Back in 2000, Bong Joon-ho made is directorial debut with the underrated “Barking Dogs Never Bite”. This gloomy satirical drama failed to have any pull at the box office at the time and even Bong Joon-ho noted, “It was a total flop”. Its lack of commercial success is a shame because the film carries itself beautifully.
It’s the story of a frustrated and pliant low-level university lecturer (Lee Sung-jae as Yun-ju) who has aspirations of moving up in the world. However his own personal happiness and sense of fulfilment are absent as he goes about doing what he has to in order to secure the prestigious position. Yun-ju feels the pressure to secure the job from his co-workers as well as his bossy and domineering wife makes his home life even less pleasurable.
In a moment of pure frustration, he abducts an annoyingly yappy dog by locking it in a wardrobe in his apartment’s basement. Meanwhile a young girl goes to the apartment’s office to get her missing dog flyers authorised. Hyeon-nam (Bae Doona) is the free spirit that helps her, but when more dogs go missing at the apartment complex, she begins to dream of fame by catching the perpetrator.
The two characters paths cross a number of times. Firstly when Hyeon-nam watches from an adjacent apartment as Yun-ju literally hurls a small dog off the roof of his apartment in dramatic fashion. She decides to cease the moment and almost manages to catch Yun-ju. However she was unable to see his face and the two meet again when Yun-ju, in a terribly ironic and comical series of events, has to locate his bossy wife’s newly acquired dog or “face death” from his all too serious wife. Both characters’ dream of more, and as their stories play out we come to understand that external pressures and norms can still leave one with a strong sense of longing and emptiness. All that both Hyeon-nam and Yun-ju crave is a walk in the mountains, yet only one of them will find themself there.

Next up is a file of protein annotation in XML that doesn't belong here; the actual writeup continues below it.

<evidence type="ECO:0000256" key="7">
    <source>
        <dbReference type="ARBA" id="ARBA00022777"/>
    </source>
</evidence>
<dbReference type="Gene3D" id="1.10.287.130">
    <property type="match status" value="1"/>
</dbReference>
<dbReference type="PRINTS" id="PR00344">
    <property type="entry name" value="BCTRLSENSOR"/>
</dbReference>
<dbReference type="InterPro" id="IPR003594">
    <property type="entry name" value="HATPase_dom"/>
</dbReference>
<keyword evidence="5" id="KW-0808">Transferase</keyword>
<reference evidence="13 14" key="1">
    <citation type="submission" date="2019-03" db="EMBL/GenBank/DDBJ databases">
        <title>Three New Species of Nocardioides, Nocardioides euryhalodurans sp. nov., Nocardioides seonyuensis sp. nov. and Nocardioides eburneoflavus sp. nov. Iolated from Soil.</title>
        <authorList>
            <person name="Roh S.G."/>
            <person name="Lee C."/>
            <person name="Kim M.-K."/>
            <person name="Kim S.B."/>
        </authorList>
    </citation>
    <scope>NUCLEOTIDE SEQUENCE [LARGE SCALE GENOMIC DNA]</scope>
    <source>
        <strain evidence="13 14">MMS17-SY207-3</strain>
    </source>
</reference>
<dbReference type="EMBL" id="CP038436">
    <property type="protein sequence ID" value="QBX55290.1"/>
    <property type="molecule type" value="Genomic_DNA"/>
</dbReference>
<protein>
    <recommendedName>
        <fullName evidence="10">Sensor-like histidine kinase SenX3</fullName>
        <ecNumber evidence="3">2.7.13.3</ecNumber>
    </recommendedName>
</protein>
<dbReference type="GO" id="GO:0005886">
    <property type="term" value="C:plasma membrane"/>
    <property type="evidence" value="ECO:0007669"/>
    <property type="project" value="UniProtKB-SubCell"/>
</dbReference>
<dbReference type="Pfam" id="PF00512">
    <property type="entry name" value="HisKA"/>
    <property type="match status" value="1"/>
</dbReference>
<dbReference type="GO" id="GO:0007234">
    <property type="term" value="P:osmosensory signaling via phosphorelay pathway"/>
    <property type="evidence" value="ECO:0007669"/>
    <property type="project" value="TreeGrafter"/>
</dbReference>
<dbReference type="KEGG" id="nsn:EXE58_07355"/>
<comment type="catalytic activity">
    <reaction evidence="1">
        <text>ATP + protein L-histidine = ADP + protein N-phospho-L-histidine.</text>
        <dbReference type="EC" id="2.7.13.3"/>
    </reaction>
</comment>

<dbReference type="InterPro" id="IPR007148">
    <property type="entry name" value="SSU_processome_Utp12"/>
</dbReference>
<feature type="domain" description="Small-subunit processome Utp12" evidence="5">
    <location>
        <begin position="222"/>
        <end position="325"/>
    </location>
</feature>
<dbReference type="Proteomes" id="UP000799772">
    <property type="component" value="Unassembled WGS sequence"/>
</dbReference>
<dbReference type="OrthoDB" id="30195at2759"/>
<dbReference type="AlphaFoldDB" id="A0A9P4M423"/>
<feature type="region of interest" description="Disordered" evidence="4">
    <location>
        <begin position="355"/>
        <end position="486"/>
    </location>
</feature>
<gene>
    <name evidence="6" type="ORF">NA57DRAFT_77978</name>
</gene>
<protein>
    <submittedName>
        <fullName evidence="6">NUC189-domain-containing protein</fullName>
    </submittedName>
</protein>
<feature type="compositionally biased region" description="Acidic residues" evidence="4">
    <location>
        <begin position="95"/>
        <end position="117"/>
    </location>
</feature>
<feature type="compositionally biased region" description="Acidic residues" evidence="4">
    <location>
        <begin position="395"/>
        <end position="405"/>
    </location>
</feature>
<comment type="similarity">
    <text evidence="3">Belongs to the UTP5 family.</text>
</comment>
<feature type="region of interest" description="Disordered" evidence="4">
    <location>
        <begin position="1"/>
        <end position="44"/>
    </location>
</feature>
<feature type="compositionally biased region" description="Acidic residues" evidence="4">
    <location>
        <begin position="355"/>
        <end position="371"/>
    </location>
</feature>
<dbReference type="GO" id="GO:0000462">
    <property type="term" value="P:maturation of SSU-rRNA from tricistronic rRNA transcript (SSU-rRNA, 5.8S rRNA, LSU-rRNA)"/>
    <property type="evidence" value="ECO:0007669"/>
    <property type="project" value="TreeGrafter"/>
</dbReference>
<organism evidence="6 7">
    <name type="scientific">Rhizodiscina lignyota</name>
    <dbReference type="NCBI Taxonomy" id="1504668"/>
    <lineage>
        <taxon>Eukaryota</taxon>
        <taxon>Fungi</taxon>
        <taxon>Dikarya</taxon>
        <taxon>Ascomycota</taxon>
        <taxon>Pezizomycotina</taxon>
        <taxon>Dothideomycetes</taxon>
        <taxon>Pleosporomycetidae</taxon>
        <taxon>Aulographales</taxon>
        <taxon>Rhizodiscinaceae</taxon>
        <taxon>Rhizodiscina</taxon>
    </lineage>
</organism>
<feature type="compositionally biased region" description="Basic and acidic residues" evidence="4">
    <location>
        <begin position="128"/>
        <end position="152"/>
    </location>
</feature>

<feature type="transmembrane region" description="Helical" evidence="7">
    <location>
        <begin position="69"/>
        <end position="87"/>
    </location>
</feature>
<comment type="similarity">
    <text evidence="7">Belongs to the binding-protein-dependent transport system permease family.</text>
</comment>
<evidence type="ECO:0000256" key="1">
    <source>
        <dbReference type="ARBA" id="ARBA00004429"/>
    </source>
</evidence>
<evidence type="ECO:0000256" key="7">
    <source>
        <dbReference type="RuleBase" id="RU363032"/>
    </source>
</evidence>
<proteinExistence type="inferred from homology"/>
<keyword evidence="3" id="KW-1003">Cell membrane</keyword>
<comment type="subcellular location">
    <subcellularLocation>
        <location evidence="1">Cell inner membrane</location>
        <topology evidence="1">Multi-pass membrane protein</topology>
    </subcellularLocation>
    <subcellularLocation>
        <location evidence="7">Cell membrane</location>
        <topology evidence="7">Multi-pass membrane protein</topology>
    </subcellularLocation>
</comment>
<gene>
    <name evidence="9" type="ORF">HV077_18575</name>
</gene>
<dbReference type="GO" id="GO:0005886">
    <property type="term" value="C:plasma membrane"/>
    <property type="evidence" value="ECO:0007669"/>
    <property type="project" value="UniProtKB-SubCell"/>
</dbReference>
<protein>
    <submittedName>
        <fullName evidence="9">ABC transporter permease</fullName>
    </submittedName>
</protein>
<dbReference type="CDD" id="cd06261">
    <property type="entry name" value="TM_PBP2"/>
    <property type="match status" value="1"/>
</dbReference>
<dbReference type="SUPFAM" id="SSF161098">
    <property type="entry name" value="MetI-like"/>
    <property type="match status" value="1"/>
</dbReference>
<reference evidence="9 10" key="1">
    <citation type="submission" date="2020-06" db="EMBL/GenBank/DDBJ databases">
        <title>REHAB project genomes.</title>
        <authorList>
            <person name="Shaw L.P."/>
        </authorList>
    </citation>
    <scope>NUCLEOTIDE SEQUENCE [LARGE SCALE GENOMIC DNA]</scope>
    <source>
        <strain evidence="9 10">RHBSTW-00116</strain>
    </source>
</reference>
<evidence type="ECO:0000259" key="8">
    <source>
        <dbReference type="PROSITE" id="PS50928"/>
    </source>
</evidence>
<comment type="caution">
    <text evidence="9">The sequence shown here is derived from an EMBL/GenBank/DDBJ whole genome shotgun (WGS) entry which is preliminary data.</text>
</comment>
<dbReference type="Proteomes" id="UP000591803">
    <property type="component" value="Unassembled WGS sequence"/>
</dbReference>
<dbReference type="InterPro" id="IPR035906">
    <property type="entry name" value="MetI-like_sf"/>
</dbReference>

“Barking Dogs Never Bite” has some amazingly dark and hilarious moments. The visuals in the film do most of the storytelling (e.g. colour motifs, jocular mise-en-scene, unexpected special effects). The turbulent music (especially during the chase scene) felt initially overwhelming but once I found myself immersed in the tone of it all it was a welcomed and whimsical addition to Bong Joon-ho’s brilliant directorial debut. If you have enjoyed Bong Joon-ho’s other critically acclaimed offerings (“Mother - 2009”, “The Host”, and “Memories of Murder) then “Barking Dogs Never Bite” will not disappoint.
-Christopher J. Wheeler
Please feel free to comment on this review. Discussions are welcomed!